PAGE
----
Chief of Staff to the Supreme Allied Commander

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Frederick E. Morgan

Chief of Staff to the Supreme Allied Commander , COSSAC for short , was the official title for the chief of staff appointed on April 13, 1943, of the - at that time not yet determined - Commander in Chief of the Allied Forces in Western Europe and his British - American staff, which existed until 1944 .

The COSSAC staff was established and set up in accordance with a resolution of the Casablanca Conference in 1943. The headquarters were initially in Norfolk House, St. James Square, London , and later in the bomb-proof South Rotunda in Westminster with direct access to various British ministries via the Whitehall tunnel. The first and only COSSAC was British Lieutenant General Frederick E. Morgan , whose deputy was American Major General Ray W. Barker . In addition to the initially three departments for operations (further subdivided according to armed forces), administration and reconnaissance, those for civil affairs as well as information and psychological warfare were added later.

The main task of Morgan and his staff was the planning and preparation of the Allied invasion of Normandy ( Operation Overlord ), in addition, plans were made for simulating landing preparations on various European coasts in 1943 ( Operation Cockade ) and for a possible earlier landing on the continent in Prepared in case of a sudden German collapse ( Operation Rankin ). Morgan and his staff looked for suitable positions for an Allied landing in France, as well as suitable strategies and procedures. Two landing sites were originally considered for Overlord , Normandy and the Pas de Calais , and the decision was made in favor of the former. Various military personnel were called in for advice, who contributed their knowledge of certain topics and thus should simplify the organization. Morgan's plan provided for three landing sections, each with a landing division on the French Normandy coast, which the General Commander Dwight D. Eisenhower and the Commander in Chief of the Ground Forces Bernard Montgomery later declared to be too few and a front of five divisions - i.e. five beaches - demanded, whereupon the Sections of Utah and Omaha Beach were incorporated into the plan. The most difficult problems identified were the provision of a sufficient number of dropships and the provision of supplies for the landed forces. The latter problem was to be solved by the construction of artificial harbors ( Mulberry Harbor ) and the rapid conquest of deep-water harbors on the Cotentin peninsula and in Brittany . The plan for a submarine pipeline ( Operation PLUTO ), which was drawn up before the establishment of the COSSAC staff in Great Britain, was included in the Overlord plan.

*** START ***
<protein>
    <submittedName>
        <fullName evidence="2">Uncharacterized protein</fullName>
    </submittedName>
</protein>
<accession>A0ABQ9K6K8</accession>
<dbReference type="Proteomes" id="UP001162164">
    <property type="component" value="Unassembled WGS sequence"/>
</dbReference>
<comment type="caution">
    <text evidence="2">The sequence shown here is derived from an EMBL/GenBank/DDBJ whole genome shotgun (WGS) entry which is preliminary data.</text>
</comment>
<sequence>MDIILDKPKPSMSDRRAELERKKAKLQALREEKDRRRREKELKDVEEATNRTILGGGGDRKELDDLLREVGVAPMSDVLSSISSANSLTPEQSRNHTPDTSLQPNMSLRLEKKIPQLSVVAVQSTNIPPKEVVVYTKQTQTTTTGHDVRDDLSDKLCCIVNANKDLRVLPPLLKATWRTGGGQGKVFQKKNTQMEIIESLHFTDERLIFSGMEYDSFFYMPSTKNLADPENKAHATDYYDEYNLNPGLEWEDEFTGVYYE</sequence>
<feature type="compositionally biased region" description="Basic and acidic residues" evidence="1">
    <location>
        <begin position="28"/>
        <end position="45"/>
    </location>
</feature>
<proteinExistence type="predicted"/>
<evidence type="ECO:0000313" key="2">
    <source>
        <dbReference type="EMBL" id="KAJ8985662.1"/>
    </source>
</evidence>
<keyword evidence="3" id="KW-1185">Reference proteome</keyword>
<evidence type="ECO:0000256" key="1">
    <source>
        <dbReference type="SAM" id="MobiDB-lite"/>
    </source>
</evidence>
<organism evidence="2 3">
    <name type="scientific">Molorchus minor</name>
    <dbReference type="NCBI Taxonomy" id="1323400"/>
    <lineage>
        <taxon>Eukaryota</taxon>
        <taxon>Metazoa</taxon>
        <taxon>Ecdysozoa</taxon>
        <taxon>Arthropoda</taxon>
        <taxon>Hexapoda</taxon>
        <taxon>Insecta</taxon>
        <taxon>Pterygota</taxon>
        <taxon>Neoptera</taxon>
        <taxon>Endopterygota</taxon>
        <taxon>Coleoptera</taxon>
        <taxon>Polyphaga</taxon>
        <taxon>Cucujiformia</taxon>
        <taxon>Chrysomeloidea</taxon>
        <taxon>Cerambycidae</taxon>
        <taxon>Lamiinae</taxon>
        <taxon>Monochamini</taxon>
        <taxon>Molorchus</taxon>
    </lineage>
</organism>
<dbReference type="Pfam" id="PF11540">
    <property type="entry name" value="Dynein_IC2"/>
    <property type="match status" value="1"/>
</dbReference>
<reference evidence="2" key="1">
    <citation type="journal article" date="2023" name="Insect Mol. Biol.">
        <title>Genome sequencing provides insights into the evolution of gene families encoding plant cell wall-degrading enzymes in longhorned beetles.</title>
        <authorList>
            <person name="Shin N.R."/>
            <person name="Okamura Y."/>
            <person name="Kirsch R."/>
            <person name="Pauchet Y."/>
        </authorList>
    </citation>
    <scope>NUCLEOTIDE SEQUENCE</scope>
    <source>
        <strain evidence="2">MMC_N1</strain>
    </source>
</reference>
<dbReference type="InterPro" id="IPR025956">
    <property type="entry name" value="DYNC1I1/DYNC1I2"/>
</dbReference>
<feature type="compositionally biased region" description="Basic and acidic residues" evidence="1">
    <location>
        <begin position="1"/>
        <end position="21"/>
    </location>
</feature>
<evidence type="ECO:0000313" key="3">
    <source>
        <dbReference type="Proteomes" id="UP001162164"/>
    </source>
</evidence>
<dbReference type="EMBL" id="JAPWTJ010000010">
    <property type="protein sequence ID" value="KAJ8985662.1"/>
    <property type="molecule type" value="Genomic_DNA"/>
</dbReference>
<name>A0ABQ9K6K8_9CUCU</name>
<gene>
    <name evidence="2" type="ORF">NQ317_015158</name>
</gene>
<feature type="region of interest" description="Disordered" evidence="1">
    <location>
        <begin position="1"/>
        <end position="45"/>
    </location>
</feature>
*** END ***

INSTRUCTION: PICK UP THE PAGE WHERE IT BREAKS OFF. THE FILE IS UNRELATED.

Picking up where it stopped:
The preliminary master plan for Operation Overlord stood in August 1943 and was presented to the Allied governments and the Combined Chiefs of Staff at the Quadrant Conference in Quebec that month and approved by them. There, a supplementary simultaneous attack on southern France ( Operation Anvil ) was provisionally decided, which should be planned and carried out by the Allied Forces Headquarters . At the end of November 1943, the directives for the preparation of Operation Overlord were issued to the Allied Army groups involved. In the autumn of 1943, an extensive deception plan ( Operation Bodyguard ) was incorporated into the COSSAC concept, which was to be coordinated by the British Joint Planning Staff .

After Eisenhower's appointment as Supreme Commander Allied Expeditionary Force , the COSSAC staff was renamed Supreme Headquarters Allied Expeditionary Force on January 15, 1944 .


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